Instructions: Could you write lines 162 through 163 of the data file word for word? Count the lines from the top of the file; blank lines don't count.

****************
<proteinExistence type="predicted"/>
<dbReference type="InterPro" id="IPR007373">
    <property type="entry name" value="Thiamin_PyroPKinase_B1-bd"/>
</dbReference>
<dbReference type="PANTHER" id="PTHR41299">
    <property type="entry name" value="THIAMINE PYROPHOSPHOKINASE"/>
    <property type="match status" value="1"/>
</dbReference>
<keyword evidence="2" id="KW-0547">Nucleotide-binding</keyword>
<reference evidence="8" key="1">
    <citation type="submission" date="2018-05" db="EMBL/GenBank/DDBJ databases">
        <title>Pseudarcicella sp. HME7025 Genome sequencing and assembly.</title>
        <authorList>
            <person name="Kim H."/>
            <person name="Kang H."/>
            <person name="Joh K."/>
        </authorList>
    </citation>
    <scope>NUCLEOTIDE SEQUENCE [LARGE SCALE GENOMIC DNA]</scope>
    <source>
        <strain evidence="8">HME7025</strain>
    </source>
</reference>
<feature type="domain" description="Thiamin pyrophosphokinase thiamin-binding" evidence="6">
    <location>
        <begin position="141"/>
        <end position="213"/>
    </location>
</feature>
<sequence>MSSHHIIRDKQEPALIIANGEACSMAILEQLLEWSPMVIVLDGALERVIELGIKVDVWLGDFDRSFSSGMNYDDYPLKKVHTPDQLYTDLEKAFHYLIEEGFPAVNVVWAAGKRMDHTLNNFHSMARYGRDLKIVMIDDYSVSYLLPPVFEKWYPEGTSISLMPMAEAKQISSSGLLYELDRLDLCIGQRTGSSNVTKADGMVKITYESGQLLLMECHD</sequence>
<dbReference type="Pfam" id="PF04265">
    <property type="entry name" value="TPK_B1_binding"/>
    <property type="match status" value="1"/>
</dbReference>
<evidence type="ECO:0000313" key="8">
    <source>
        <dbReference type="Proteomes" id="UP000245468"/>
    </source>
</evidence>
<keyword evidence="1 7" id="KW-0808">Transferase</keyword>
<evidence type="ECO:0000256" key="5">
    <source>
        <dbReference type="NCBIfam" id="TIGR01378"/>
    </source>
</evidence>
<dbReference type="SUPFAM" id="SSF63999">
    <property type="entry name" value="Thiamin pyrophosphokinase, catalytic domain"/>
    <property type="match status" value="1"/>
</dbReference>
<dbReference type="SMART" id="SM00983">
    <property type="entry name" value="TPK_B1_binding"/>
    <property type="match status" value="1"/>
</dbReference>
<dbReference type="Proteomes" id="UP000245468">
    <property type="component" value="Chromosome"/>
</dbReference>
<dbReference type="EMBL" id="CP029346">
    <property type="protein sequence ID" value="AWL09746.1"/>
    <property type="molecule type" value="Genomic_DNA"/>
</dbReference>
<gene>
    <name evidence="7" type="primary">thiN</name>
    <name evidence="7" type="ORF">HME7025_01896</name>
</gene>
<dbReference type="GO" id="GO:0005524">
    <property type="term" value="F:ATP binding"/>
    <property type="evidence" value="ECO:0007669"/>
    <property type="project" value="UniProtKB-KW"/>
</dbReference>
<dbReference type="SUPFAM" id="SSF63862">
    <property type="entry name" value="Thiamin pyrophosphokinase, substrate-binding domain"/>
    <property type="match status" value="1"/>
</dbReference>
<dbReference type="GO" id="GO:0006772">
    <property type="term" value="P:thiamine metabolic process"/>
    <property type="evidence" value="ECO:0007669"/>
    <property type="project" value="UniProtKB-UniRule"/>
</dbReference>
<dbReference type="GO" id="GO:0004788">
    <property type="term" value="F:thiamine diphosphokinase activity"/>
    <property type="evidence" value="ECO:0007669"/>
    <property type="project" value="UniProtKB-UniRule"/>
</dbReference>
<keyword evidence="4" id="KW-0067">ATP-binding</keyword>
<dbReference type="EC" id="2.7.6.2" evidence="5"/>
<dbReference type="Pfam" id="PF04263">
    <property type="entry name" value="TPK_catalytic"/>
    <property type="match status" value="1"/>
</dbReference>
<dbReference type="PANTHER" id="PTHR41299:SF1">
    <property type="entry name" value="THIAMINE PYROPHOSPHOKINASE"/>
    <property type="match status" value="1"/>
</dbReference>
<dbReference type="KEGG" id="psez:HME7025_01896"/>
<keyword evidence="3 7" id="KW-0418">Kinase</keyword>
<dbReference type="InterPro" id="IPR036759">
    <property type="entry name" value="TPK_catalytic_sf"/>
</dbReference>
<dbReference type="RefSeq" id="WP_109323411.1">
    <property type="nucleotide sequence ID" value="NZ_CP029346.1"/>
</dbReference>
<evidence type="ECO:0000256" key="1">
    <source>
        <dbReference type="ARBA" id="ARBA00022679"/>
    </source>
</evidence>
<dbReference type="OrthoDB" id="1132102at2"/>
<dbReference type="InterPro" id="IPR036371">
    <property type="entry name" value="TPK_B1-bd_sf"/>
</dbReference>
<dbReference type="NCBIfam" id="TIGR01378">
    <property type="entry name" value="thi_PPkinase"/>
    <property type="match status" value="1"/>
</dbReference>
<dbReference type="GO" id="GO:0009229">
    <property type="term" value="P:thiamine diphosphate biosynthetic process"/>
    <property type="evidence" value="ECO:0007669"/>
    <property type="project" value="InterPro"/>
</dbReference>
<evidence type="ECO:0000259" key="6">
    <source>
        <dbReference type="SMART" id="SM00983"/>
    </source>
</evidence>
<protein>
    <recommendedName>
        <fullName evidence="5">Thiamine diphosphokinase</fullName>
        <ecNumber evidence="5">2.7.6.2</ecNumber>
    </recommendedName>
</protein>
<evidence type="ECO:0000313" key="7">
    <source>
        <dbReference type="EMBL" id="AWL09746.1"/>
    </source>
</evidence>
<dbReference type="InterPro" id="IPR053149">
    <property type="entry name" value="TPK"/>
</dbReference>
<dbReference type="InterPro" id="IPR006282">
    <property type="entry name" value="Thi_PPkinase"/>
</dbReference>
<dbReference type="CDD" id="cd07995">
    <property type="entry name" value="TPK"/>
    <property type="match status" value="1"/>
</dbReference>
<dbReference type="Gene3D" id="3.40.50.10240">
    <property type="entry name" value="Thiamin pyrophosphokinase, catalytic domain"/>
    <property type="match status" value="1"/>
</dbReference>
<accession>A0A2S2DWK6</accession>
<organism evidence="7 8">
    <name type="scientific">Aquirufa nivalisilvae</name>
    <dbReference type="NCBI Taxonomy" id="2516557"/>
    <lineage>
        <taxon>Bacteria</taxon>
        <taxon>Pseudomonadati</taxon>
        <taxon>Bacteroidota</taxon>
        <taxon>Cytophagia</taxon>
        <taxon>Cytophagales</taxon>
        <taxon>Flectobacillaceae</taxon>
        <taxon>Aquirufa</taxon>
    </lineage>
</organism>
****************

    </lineage>
</organism>